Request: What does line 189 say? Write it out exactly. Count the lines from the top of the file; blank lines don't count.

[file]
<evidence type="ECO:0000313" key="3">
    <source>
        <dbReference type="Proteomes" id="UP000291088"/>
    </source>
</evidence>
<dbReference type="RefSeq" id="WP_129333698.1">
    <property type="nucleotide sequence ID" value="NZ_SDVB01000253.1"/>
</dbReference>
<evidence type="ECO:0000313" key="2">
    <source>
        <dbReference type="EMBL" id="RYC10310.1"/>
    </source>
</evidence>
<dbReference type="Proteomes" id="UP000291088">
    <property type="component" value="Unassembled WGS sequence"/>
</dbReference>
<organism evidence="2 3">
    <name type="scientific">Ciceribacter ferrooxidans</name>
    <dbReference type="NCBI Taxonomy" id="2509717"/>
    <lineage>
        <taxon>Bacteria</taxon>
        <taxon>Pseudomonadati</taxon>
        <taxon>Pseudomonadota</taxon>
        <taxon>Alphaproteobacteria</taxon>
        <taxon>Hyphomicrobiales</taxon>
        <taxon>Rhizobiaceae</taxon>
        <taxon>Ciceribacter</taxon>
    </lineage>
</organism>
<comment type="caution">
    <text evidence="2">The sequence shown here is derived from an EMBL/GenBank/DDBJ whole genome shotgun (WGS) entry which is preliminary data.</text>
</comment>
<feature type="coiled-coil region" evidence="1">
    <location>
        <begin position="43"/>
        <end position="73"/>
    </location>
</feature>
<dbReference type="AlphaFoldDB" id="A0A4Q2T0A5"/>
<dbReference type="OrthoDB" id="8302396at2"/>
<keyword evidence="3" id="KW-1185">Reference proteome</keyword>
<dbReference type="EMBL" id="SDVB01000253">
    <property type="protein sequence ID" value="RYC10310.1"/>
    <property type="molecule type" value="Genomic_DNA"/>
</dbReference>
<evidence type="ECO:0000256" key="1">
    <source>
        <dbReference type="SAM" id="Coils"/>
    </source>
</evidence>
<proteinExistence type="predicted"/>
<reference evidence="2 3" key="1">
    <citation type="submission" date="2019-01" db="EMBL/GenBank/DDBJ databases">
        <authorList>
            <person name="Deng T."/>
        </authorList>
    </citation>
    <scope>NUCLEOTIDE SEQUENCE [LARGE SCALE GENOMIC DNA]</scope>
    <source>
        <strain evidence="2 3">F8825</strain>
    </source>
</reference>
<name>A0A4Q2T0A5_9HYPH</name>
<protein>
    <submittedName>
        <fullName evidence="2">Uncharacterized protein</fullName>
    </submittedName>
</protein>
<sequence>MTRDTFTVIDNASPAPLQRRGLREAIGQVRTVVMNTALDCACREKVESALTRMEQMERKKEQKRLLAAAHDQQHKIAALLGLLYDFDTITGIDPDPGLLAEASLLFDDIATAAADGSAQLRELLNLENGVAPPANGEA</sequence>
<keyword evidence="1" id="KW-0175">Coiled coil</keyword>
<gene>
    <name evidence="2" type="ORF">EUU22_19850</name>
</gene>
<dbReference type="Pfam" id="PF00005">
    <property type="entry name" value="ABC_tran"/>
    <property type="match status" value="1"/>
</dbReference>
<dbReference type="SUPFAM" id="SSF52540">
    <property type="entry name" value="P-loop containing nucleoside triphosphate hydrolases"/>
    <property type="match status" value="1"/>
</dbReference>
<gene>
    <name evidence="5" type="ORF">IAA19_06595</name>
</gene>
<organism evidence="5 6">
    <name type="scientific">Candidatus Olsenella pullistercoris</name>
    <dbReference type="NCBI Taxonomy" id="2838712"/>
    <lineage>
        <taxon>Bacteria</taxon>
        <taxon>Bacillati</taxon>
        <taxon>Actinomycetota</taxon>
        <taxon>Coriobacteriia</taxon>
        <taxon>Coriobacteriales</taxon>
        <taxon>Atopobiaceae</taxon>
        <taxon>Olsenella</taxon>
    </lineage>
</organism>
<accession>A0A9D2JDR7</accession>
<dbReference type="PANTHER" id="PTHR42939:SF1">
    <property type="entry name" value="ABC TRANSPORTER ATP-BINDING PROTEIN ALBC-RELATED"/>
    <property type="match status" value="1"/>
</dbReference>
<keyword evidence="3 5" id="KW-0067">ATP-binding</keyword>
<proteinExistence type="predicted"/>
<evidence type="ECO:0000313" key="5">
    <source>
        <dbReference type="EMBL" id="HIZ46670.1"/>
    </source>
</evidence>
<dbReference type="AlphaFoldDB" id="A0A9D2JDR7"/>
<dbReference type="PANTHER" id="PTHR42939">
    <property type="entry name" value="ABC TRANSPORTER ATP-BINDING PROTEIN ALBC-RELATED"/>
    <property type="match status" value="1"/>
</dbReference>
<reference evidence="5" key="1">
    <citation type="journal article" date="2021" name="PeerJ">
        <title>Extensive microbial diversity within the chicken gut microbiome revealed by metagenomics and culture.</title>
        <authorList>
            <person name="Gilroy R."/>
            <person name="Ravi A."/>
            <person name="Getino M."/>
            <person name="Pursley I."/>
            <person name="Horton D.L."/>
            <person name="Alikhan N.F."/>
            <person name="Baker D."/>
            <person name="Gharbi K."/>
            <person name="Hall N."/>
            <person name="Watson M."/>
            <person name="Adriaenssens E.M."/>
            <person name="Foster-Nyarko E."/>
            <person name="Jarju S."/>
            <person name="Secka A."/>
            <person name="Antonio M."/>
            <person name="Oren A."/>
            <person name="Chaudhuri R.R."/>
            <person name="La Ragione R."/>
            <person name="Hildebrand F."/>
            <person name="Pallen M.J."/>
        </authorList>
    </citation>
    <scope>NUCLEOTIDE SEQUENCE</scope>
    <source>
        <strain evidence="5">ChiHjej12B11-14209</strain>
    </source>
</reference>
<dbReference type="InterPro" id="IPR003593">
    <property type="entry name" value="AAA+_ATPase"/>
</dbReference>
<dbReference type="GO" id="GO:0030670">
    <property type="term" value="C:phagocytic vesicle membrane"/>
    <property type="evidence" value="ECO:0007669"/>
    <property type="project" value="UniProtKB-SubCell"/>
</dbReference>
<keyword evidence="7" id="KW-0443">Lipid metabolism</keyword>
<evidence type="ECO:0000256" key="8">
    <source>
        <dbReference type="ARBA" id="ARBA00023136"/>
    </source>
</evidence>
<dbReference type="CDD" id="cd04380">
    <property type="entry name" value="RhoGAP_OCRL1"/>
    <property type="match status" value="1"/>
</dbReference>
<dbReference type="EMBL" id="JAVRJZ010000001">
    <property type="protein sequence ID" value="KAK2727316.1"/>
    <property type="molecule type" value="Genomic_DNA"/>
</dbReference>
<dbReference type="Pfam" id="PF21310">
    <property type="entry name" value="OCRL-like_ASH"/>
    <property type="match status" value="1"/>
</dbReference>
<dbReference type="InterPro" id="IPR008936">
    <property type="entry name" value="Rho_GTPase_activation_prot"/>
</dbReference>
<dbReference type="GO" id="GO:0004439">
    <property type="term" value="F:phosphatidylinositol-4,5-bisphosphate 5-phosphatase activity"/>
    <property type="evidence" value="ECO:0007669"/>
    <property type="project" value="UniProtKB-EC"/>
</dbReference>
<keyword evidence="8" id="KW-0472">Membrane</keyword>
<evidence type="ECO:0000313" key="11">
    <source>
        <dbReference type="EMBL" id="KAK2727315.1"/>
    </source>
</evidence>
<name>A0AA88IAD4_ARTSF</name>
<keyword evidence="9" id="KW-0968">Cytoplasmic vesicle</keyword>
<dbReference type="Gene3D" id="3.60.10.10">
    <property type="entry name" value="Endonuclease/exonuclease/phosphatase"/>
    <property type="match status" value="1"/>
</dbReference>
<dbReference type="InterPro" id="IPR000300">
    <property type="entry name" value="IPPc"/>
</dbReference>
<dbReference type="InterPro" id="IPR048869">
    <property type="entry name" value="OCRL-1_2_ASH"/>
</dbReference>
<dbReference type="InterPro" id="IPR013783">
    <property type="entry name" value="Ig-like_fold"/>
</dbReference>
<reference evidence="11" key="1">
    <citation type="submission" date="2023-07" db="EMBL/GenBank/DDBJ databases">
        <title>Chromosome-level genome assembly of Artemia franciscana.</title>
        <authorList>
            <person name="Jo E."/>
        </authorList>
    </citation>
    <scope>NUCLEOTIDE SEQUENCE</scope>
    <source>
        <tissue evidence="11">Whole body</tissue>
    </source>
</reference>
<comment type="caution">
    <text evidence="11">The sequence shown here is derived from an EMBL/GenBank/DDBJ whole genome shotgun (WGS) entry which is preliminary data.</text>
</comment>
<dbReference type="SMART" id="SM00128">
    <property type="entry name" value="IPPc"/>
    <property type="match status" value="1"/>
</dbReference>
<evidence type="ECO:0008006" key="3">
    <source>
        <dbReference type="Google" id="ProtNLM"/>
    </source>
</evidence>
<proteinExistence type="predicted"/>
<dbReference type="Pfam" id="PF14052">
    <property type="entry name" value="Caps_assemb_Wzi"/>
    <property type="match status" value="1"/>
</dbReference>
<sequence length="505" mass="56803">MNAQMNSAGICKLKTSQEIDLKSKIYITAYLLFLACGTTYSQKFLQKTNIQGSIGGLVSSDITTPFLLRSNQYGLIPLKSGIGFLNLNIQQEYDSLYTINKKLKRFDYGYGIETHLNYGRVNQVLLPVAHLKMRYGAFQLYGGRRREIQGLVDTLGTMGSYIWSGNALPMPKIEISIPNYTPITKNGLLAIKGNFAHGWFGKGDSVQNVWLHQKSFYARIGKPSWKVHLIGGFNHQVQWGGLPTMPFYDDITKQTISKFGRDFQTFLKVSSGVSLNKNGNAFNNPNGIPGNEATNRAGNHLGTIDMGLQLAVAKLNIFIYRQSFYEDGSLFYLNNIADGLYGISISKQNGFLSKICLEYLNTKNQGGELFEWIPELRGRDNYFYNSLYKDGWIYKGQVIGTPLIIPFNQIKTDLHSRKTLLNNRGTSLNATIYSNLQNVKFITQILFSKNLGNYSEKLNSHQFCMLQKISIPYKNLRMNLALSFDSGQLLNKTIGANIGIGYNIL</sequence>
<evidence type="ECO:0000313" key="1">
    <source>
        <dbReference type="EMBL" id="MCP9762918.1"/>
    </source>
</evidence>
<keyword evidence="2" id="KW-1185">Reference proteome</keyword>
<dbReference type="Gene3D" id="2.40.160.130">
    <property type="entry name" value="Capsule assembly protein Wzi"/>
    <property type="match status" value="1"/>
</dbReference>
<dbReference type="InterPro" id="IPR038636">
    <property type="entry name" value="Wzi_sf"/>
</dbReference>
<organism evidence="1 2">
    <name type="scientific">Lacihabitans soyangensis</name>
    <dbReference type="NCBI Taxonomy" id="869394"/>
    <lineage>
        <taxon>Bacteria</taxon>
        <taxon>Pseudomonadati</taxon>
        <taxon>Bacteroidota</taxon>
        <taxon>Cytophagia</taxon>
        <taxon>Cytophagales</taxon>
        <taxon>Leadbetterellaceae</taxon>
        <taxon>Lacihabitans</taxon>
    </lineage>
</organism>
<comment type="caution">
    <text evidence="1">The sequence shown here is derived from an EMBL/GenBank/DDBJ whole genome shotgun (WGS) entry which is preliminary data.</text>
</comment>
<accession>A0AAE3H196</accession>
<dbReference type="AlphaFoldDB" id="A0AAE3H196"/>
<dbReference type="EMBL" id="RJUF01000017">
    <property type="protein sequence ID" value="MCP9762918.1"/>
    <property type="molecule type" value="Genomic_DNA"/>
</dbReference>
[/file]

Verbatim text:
    <property type="entry name" value="Endonuclease/exonuclease/phosphatase"/>